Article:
Here are some examples:

Story Sources: will display the ratio of total stories according to the various submission methods. For a full list of the available story-telling methods, please visit the How To Contribute page on the Harkive site. From the screenshot below, however, it is easy to see the dominance of Twitter in terms of conversations about Harkive, but these ratios may change on 19th July as stories begin to be posted elsewhere.

Screen Shot 2016-07-14 at 11.52.36

 

 

 

 

 

 

 

 

 

Harkive Around The World: will display details of Tweets sent with the #harkive hashtag. Although limited to Twitter users who have enabled location settings, this nevertheless provides an idea of the reach of the project and engagement with it.

Screen Shot 2016-07-14 at 11.54.05

 

 

 

 

 

 

 

 

WordCloud: Following automatic removal of Stopwords and other phrases (incl. the word Harkive, which features prominently in collected posts), this visualisation will produce a Wordcloud based on the content of Harkive stories. As the screenshot below shows, ‘tell’ is a prominent word at this point in time, and this is because of the promotional posts (and shares of those posts) encouraging people to ‘tell their story’ to Harkive ahead of 19th July 2016.

Screen Shot 2016-07-14 at 11.52.51

 

 

 

 

 

 

 

 

 

The basic examples above demonstrate some of the many ways that different levels of insight can be derived from data. They represent, however, only the tip of the iceberg of what is possible.

Shortly after the 2016 story-gathering element of the project ends next week, I will begin the process of sorting, cleaning and analysing the data. For the purposes of the immediate concern of the PhD project, this analysis will proceed according to three broad themes: Formats and Technology; Data, Privacy, Identity and Ownership; Recommendation and Discovery. Beyond that, I believe there a great number of ways in which this dataset could be put to use by researchers interested in popular music and digital culture. It is the intention that the API is the first step towards Harkive becoming a useful resource.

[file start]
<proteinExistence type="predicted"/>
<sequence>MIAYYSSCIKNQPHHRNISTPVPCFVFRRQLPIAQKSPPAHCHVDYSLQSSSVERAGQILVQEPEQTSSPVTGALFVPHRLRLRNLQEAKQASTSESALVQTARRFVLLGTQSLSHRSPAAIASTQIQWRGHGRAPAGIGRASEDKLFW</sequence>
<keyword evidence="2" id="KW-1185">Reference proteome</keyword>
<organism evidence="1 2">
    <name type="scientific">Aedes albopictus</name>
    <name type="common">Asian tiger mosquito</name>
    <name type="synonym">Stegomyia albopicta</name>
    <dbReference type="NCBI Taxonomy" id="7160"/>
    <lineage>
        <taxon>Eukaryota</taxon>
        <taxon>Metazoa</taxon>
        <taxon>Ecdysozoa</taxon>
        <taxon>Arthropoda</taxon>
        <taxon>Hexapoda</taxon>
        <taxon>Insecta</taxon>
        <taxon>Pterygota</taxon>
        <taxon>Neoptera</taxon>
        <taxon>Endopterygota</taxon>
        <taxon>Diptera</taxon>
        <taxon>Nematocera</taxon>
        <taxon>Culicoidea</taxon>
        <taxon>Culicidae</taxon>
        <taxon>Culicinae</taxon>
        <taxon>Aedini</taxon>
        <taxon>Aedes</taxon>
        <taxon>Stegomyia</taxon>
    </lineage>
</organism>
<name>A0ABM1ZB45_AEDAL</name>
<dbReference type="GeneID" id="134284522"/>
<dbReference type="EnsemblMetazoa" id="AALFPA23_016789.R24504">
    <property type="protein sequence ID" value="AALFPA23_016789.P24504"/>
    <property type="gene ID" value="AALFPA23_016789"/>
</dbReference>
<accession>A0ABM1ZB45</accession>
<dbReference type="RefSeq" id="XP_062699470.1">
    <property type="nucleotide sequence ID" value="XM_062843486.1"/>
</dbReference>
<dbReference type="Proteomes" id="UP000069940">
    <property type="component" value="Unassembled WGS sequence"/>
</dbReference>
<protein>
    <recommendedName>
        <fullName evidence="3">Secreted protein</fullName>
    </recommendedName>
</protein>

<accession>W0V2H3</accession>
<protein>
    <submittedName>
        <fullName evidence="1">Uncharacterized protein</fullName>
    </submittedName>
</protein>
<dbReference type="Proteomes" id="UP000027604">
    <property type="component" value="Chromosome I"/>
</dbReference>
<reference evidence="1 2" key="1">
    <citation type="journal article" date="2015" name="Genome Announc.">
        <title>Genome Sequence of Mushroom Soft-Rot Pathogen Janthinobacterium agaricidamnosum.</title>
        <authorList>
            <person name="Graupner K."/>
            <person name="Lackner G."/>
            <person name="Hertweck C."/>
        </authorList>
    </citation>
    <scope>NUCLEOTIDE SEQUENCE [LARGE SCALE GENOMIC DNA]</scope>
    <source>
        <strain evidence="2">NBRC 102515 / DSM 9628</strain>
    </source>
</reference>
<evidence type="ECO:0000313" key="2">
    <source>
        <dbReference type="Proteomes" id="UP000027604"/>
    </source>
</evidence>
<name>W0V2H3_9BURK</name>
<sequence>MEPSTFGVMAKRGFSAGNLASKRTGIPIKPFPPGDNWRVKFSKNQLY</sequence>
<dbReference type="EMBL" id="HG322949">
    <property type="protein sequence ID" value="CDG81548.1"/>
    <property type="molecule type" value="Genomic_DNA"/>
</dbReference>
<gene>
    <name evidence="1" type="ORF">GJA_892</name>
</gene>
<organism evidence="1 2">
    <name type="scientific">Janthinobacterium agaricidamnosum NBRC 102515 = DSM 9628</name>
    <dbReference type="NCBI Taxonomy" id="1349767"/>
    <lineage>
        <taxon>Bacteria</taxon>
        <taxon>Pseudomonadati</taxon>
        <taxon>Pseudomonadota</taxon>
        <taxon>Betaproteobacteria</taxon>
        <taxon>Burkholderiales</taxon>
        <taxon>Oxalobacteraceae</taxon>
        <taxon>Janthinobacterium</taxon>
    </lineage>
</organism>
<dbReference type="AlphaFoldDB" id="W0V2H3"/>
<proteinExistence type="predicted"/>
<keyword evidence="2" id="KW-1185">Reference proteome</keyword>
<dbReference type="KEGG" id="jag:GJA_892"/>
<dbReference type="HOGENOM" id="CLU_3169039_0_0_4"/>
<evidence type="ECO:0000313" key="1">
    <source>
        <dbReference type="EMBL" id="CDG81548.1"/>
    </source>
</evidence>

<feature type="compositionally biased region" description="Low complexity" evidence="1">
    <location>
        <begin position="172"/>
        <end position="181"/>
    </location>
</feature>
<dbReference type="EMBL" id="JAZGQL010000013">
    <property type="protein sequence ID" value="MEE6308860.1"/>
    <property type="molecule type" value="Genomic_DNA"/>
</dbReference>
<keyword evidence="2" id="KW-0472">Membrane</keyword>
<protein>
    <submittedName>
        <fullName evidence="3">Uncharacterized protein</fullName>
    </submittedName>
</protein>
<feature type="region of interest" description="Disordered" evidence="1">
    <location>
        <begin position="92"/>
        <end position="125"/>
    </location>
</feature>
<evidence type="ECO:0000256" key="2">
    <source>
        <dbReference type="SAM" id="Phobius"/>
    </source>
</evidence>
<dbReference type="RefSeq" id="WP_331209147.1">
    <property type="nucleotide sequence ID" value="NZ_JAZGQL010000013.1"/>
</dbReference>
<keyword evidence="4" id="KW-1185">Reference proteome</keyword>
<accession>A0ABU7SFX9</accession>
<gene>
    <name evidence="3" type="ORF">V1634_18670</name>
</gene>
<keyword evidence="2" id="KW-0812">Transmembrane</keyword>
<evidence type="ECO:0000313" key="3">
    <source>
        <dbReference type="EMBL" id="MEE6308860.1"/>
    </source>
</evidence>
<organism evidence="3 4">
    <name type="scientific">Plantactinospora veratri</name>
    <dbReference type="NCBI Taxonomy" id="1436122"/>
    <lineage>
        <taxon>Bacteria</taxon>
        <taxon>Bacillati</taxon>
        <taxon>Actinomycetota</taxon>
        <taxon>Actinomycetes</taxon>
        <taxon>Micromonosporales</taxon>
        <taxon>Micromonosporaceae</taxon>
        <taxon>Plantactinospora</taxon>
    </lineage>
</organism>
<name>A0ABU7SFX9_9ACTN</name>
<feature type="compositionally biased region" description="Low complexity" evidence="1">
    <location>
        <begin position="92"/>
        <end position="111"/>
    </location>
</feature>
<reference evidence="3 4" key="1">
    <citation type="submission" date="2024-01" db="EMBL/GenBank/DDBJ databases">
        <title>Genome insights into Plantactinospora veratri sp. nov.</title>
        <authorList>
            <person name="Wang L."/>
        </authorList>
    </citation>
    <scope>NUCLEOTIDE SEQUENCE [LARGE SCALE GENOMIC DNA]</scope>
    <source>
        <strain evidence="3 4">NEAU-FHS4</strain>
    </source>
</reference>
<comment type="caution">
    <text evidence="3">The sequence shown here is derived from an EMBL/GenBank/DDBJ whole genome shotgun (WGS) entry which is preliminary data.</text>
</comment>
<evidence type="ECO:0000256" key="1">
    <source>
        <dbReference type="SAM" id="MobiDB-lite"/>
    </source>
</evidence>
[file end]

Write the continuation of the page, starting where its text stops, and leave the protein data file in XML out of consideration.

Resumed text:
If you have any questions about the Harkive API, or would like to discuss potential collaborative work, please do get in touch: [email protected]

 

Further information on the Harkive API

Documentation is available at http://developer.harkive.com.

The Harkive API allows developers and researchers access to limited elements of the data collected by The Harkive Project. In particular, and based on the Research Ethics underpinning the project, the API does not provide access to personal information gathered by the project.

The API currently contains only data collected by the 2016 instance of Harkive. Data from 2013-2015 has been prepared according to the structure of the API and will be added shortly after Harkive 2016.

The automated collection methods that place new data within the API structure at present capture everything related to Harkive, so will necessary include tweets (and other types of posts) that mention the project, but may not necessarily be a music listening story. Although tweets sent from the official @Harkive twitter account – the main source of non-story content and traffic – have been excluded from certain counts in the visualisations, anything posted by others online ahead of Tuesday 19th July will be displayed. This data is included at this stage primarily to demonstrate the API and visualisations. Shortly after 19th July, the 2016 data contained within the API will be sorted and cleaned, leaving only stories.

Birmingham Centre For Media And Cultural Research